Admittedly, the thing looked comatose as it stretched across the trail soaking up the sun.  But it was big and it was close and, well, a snake is a snake.

Shrieking, I started doing the jumping, flailing, I-just-almost-stepped-on-a-snake dance.  Believe me when I say not even Giselle could pull off that dance while wearing a homemade crop top.  Roller Girl stopped pointing and laughing just long enough to put an arm around me and walk us waaaay around the snake before we both doubled over, roaring with laughter at the absurdity of it all: the knee socks, the crop top and the jiggly snake dance.

Once I wiped the tears from my cheeks and caught my breath, I commented that between the goofy clothing and uncontrollable laughter, we were not that much different from our daughters – and that made me so happy.

Our daughters are close friends, bonded over a shared love of tether ball, adventure novels and a complete disinterest in the drama that we know is just around the corner in the ‘tween years.  They have fun together, look out for each other and laugh hysterically – just like their moms do when they’re together.  Ages ten and forty turn out to be uncannily similar, with all four of us at the same place of carefree self-assuredness.  The daughters haven’t yet descended into the abyss of self-doubt and mean girls, while their moms have comfortably made it through to the other side.

We continued our hike, talking about our kids and how we wished we could bottle up their plucky attitude for future use.  Keep it behind glass with a “break in case of teenage angst emergency” sign plastered next to it.  But we also know that our girls must navigate the journey on their own and that the heavy lifting of adolescence builds muscle for adulthood – a form of strength training for the soul.  Truth be told, we know these girls will be just fine, eventually reaching the point where they find themselves happily hiking through life’s hills, protecting friends from snakes and confident in their roles of Roller Girl and not-Giselle.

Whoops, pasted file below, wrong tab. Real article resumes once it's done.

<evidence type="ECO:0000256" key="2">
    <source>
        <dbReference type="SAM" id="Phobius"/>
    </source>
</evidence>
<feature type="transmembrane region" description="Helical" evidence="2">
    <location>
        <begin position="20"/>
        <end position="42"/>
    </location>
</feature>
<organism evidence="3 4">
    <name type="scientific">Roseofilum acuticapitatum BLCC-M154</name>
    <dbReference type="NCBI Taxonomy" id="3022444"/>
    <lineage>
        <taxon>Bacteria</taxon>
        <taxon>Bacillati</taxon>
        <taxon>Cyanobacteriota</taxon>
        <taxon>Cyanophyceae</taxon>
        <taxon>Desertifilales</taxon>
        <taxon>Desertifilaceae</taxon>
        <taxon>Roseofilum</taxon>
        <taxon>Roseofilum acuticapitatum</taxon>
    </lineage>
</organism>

The Jinx

I think my daughter has been jinxed.  Not cursed, because curses are serious.  This is just a quirky annoying jinx of getting sick at the most inopportune times.

I shouldn’t have been surprised when my daughter ended up sick on Halloween.  She has a long history of celebrating the holidays with a swig of Children’s Motrin instead of a sip of sparkling apple cider.  She’s missed Thanksgiving because of the stomach flu, Easter because of strep throat and a class field trip because of the croup.   She spent her first visit to Disneyland sick in the hotel before we finally gave up and headed home early.  She’s not ill that often, but when it happens, she makes it memorable.